SAN JOSE, Calif. (KGO) -- A town hall meeting in San Jose Monday night offered tips and kits for emergency preparedness.
It was just over a year ago that flood waters ravaged neighborhoods along Coyote Creek in central San Jose.
RELATED: One year later, Coyote Creek flood victims still recovering
More than $100 million in damage was done and 14,000 people were displaced.
City councilman Tam Nguyen hosted the town hall, at Shirakawa Elementary School, to help people become better prepared for storms and other emergencies.
The city's director of emergency services told the dozens of people in attendance that the city has made several improvements since last year's flooding that should result in better notification of an emergency.
For one, the city and the Santa Clara County Water District created a plan together.
Also, there's new technology in place to better gauge the water level in Coyote Creek.
RELATED: South Bay agencies say they're better prepared for flooding
If the water level should become dangerously high, text, email or landline messages will go out to people who've signed up for AlertSCC.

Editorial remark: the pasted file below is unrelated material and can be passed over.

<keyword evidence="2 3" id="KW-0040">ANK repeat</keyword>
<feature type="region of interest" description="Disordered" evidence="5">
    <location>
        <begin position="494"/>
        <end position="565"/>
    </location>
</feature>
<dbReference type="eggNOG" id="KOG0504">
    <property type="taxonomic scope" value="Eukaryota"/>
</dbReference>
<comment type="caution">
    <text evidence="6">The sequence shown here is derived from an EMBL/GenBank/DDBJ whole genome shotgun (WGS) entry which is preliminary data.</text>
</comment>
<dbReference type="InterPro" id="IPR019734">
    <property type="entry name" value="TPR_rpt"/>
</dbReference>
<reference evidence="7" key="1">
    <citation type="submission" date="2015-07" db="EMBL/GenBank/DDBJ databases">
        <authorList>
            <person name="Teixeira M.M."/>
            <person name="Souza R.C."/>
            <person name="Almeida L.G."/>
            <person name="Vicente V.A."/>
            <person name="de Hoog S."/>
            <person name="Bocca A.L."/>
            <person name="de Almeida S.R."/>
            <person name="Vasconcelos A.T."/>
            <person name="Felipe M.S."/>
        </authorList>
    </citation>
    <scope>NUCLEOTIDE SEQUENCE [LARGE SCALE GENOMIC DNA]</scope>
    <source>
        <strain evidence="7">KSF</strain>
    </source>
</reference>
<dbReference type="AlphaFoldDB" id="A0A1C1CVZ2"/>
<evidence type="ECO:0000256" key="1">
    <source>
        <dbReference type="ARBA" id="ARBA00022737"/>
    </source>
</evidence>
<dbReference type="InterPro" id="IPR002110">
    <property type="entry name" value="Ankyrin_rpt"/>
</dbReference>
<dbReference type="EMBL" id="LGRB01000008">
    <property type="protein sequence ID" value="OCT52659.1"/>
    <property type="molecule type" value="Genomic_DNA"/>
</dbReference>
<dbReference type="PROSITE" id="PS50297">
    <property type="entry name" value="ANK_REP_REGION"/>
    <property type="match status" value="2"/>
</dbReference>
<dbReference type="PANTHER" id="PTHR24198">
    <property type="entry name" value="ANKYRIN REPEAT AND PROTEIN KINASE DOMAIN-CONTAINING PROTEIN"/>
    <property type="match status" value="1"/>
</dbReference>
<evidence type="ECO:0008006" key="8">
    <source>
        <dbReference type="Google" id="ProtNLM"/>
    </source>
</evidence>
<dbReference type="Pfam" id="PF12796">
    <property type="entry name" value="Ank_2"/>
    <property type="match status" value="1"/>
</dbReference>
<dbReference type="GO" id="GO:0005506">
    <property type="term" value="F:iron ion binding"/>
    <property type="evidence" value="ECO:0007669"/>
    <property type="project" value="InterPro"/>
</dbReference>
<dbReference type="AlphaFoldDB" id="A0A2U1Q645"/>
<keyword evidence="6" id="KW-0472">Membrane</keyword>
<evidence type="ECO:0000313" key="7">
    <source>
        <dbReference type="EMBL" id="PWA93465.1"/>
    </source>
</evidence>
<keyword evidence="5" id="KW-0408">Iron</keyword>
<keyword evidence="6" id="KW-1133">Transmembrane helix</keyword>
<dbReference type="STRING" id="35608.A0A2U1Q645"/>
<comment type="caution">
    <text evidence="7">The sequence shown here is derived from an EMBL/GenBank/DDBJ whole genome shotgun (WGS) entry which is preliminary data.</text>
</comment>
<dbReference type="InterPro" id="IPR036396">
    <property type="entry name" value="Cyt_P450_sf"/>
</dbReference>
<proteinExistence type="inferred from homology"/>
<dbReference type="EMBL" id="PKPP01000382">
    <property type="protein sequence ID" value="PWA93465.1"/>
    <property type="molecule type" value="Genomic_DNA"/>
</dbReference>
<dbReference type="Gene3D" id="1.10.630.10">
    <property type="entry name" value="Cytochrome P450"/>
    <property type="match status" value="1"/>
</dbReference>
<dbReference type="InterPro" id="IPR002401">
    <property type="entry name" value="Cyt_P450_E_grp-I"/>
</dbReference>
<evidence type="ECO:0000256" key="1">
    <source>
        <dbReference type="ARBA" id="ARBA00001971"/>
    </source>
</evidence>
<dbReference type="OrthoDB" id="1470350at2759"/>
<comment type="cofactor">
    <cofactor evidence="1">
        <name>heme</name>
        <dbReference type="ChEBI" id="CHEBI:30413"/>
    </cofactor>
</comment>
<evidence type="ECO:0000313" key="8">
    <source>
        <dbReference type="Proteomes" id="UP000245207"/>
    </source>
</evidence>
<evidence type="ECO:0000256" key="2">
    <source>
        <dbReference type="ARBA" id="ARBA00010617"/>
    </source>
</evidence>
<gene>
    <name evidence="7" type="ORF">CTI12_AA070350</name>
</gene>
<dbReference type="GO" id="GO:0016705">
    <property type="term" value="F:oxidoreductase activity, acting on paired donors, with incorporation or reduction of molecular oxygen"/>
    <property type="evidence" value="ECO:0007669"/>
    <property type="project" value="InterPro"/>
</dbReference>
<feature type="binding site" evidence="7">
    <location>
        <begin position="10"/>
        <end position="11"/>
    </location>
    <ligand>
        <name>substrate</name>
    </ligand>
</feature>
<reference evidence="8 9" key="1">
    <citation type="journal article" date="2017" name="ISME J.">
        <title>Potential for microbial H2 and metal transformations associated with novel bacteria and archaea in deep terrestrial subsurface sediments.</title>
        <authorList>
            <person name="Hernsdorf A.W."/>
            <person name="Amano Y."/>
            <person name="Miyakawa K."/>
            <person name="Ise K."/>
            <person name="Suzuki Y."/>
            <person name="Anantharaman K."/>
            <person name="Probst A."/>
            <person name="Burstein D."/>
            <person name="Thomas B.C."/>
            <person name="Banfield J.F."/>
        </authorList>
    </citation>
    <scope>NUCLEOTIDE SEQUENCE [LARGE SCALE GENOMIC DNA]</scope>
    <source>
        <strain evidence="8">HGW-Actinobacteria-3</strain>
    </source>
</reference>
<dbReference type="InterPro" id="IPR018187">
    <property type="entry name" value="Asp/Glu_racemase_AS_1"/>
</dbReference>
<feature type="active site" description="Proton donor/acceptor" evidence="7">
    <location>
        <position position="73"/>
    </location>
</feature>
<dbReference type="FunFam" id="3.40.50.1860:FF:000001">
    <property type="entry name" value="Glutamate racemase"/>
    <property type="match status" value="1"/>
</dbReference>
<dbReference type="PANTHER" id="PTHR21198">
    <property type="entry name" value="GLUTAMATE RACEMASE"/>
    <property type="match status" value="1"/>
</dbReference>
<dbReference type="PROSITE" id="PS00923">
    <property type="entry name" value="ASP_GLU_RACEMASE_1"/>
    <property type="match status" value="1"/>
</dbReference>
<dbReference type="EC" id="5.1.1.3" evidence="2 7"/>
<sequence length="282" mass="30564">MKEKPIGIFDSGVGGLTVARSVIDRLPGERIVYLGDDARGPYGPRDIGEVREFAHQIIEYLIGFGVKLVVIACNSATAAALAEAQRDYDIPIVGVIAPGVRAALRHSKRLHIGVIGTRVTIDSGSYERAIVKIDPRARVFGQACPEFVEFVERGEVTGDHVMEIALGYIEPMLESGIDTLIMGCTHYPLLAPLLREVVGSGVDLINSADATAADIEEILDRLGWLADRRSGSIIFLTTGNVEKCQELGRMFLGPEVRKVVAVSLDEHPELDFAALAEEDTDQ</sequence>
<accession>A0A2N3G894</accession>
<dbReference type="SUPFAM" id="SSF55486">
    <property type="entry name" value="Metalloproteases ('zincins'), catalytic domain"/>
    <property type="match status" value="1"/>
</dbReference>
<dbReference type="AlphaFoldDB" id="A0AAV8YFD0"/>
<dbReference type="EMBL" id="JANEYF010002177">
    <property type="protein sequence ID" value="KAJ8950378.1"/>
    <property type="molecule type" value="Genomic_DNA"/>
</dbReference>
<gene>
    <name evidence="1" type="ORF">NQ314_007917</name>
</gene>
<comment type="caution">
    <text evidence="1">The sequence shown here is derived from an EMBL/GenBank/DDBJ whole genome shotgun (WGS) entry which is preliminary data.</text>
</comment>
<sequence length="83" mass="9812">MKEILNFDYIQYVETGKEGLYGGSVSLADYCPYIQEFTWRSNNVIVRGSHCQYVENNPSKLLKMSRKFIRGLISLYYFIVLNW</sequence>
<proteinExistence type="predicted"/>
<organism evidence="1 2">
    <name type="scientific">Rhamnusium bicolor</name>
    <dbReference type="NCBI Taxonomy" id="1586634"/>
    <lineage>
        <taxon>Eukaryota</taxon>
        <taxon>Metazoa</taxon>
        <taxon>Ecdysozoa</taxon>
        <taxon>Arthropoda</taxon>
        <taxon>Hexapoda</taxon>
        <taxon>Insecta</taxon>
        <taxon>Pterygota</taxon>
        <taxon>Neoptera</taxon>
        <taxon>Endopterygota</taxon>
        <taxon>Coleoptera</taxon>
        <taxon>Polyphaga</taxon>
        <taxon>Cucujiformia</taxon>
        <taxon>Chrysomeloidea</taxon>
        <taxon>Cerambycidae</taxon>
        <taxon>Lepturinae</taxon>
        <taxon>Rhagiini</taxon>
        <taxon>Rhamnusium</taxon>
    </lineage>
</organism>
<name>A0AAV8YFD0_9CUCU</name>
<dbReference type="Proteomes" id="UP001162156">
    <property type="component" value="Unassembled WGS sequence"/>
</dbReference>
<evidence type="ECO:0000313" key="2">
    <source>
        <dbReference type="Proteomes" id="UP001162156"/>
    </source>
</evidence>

If necessary, messages can also go out to people who have not signed up, as is the case with Amber Alerts.
The city also has a better plan in place for loudspeaker announcements that can be heard through walls and going door to door to alert people if an emergency happens in the middle of the night when people are sleeping.
Officials asked people to do their part to be prepared. That includes having renters or homeowners insurance.
At the town hall meeting, the water district and American Red Cross gave out free emergency kits that included flashlights and food.
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